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Having hot water is something many of us take for granted. We expect to jump in the shower and have hot water in seconds. But if you are in a houseboat will you have hot water?
Most houseboats will have hot water on board. Some houseboats have tankless hot water systems while others have propane or even electric. Not every houseboat will come equipped with hot water tanks so it is important to double check before you go.
Hot water is quite an important thing for laundry, showers, dishes, and even to help cook while on board. In this article we will go into detail about each of the three main hot water options that are on board.
1. Tankless Hot Water System
In recent years this type of system has become all the rage in homes and businesses all over the US and even houseboats aren’t immune to this new idea! Tankless systems are quite ingenious in that they allow you to have hot water almost instantly while not taking up the space of a normal hot water tank.
One major downside to tankless systems on a boat is that most of them require 15-20 amps to operate which can cause issues if your generator can’t handle a load that large. Some older houseboats can barely handle that large of a load even when they are plugged in at the dock.
How much electricity it pulls is a super important fact to know for a houseboat as the last thing you want to do is blow all your fuses while you are in the middle of the water on a trip! Always be sure and check the amps that the tankless systems you are considering uses so you can make sure it will work with the electricity on board.
2. Propane Water Heaters
This one isn’t near as common as the other two that I will talk about but enough people use it that I wanted to mention it. Most of the time a propane water heater will also be tankless as well.
It will use propane to heat the water but doesn’t have a storage tank like a traditional water heater that people have in their homes. Propane water heaters are normally quite portable and can be used for camping, fishing, and even off the grid.
One of the downsides to a propane water heater is that it requires you to have another fuel (propane) on board your boat that you have to keep track of and make sure you don’t run out. With water heaters that use electricity you will only have to keep fuel on board for your generator and your generator will power the water heater.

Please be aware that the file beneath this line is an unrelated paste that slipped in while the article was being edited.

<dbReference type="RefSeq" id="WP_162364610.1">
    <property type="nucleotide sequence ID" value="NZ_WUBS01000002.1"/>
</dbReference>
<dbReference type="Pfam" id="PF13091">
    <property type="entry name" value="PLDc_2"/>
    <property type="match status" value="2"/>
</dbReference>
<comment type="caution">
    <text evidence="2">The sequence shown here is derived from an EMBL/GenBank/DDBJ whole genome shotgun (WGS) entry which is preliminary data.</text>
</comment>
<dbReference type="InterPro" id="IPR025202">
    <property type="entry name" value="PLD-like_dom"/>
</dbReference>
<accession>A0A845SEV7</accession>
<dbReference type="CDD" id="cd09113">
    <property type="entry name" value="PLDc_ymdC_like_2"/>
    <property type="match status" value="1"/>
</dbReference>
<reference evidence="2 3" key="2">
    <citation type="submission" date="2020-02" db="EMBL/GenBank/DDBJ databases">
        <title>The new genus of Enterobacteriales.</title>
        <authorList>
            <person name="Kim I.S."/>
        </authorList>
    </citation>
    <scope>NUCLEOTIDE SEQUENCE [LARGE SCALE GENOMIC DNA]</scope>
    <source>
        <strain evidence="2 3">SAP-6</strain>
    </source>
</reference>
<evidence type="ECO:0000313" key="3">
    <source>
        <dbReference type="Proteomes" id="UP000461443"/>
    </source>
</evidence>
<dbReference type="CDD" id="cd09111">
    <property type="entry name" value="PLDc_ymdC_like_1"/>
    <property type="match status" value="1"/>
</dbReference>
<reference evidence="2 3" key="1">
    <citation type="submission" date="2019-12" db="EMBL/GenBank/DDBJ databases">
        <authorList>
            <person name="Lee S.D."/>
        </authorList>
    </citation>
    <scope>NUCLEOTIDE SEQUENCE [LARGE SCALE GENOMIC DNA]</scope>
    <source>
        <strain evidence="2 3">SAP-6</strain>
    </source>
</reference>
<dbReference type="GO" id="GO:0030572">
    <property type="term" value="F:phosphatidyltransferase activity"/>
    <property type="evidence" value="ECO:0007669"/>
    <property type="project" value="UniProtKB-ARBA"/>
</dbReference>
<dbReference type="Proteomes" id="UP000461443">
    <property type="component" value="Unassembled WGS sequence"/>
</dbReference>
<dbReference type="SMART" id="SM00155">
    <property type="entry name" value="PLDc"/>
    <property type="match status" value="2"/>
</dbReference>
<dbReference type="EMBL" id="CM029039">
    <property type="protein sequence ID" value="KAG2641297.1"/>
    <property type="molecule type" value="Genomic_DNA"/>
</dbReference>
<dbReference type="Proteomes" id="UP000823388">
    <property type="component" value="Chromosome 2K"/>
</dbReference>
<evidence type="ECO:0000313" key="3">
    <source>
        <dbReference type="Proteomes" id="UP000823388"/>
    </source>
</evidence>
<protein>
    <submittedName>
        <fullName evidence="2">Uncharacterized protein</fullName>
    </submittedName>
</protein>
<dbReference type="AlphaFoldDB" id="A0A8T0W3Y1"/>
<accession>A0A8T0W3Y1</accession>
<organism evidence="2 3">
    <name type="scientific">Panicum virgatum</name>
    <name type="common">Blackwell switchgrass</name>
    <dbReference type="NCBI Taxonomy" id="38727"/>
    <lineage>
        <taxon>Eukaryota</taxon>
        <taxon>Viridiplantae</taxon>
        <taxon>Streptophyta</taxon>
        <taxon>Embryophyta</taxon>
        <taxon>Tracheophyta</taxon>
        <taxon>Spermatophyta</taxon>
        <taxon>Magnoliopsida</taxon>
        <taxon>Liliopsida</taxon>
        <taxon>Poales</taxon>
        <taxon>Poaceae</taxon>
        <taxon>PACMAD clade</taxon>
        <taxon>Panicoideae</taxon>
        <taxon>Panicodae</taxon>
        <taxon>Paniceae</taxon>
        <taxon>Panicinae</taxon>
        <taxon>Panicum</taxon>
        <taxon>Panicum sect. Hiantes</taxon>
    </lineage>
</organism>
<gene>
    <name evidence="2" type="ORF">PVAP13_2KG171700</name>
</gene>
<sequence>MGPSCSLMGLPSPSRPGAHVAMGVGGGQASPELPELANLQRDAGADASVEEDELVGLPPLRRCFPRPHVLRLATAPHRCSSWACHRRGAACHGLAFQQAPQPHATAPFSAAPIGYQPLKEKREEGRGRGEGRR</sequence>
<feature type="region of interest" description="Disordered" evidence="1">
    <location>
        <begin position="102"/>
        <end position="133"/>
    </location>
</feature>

Another downside to propane water heaters is that most of them have issues if used or mounted inside. You have to run a flue to get rid of the excess fumes and they have issues with producing excess heat as well.
If you have an outdoor shower on your houseboat and are ok with hauling the water a little ways to the kitchen when you need it then a propane water tank could be exactly what you need on board. If you are looking to have hot water at the top just like in a normal house than tankless or a standard electric water heater will be a better choice.
3. Electric Water Heater Tank
This is the type of water heater that the majority of people in the US have. They will come in sizes such as 30 gallons, 50 gallons, 80 gallons, and many other variations.
For a houseboat the most common size is a 10-20 gallon hot water tank. If you have a larger houseboat with more people on board you might have a larger tank but the bigger tank you have, the more electricity it will take to keep all of the water in the tank warm.
These electric hot water tanks will put a drain on your generator as well as they normally will use 1,500-2,000 watts of electricity when they are running. Of course they won’t run all the time but they will run often enough to keep the water in the tank hot.
The smaller of a tank you have the less electricity it will use. Of course that also means you won’t have as much hot water if you have a smaller tank as well. For most people a normal tank hot water heater makes more sense to have on a houseboat than having tankless ones at every spot that you need hot water.
With only needing to buy one hot water heater vs one for every sink or shower where you want hot water, you will normally save money by going with a traditional tank water heater as well.
When choosing a tank water heater you will want to get one that fits your needs the most while still being as small as possible to save on electricity. For most houseboats a tank around 10 gallons is enough to use for 1 long shower (8-10 minutes) or two showers of half that time.
If you only have a couple people on board than this tank size should be fine. If you have more people on board than moving your to a larger tank size would be a good idea. The extra electricity used will be worth it when you don’t have to hope to have hot water after a couple of people shower.
If you are planning on buying a houseboat, renting a houseboat or are just curious, I hope this article has been helpful to you in learning about hot water on board a houseboat.
If you are renting a host for a trip or vacation you might not need to know what type of hot water tank to choose but it is important to know which one is on board the boat so you know if you will always have hot water (tankless), if you have to change the tanks (propane), or if you only have a certain amount of water that will be hot (electric tank heater).
Knowing what kind of hot water system is on board will help you plan your days while also making sure that everyone has hot water when they need it.
If you have an electric hot water heater and don’t have the generator running and aren’t plugged in at the dock then your hot water will begin to cool quickly in the tank and won’t refill with hot water until you start your generator. Knowing this can help you from calling someone to repair something that isn’t actually broken.